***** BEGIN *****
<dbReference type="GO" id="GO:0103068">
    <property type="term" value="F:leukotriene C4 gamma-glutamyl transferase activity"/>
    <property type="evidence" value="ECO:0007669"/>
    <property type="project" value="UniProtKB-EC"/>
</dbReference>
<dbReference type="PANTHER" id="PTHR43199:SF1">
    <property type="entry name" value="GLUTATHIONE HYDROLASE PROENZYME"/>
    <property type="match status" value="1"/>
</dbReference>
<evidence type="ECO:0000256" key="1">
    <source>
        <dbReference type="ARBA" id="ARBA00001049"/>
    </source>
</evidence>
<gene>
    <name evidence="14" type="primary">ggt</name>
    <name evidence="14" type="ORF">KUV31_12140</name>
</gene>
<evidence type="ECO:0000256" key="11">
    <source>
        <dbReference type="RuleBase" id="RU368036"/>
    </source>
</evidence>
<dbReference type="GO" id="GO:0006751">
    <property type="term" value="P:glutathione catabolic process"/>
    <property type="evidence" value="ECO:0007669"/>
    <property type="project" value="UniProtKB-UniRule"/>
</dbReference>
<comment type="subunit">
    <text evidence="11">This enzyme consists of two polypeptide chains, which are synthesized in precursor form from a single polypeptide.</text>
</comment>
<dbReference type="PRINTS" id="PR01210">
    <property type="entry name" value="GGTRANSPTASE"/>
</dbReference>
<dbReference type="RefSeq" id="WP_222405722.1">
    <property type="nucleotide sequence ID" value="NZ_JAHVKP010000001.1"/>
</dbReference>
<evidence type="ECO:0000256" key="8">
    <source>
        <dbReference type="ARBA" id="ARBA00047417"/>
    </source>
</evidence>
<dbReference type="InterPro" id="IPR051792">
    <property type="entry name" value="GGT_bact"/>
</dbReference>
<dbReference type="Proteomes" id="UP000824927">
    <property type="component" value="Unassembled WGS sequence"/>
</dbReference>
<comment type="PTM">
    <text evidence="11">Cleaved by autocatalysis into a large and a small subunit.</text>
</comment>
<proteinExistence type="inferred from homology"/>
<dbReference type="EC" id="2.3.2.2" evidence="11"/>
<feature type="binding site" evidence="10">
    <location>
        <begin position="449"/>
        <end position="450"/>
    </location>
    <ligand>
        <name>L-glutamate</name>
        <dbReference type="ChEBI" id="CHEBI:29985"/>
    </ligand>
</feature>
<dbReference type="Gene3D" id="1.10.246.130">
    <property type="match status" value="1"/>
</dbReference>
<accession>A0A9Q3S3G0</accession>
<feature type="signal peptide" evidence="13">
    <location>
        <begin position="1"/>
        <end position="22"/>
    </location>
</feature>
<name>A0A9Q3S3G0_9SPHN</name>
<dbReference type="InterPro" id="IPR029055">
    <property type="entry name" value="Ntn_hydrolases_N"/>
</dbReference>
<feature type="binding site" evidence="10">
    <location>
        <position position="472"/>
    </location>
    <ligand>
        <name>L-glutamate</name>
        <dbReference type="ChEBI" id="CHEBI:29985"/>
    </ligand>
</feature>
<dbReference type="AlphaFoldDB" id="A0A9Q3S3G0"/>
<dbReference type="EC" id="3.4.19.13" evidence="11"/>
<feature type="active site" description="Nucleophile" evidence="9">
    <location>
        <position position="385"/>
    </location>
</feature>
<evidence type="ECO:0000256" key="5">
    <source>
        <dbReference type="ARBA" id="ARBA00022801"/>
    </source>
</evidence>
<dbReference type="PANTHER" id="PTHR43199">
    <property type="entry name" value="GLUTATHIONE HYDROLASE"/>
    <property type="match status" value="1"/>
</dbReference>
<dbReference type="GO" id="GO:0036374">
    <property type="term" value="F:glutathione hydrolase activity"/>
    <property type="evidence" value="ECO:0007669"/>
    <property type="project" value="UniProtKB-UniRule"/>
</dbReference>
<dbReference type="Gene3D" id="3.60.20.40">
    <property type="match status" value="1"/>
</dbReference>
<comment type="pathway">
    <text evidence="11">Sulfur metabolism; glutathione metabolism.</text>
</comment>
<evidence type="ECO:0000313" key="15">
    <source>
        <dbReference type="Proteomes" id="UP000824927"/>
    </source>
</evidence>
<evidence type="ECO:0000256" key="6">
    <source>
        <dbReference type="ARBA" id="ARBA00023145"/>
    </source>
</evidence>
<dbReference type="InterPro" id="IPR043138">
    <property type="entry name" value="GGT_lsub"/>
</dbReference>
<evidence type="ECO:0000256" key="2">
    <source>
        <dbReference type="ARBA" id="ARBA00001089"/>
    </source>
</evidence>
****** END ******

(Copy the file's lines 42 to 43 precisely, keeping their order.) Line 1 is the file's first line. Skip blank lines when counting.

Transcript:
</evidence>
<dbReference type="InterPro" id="IPR051792">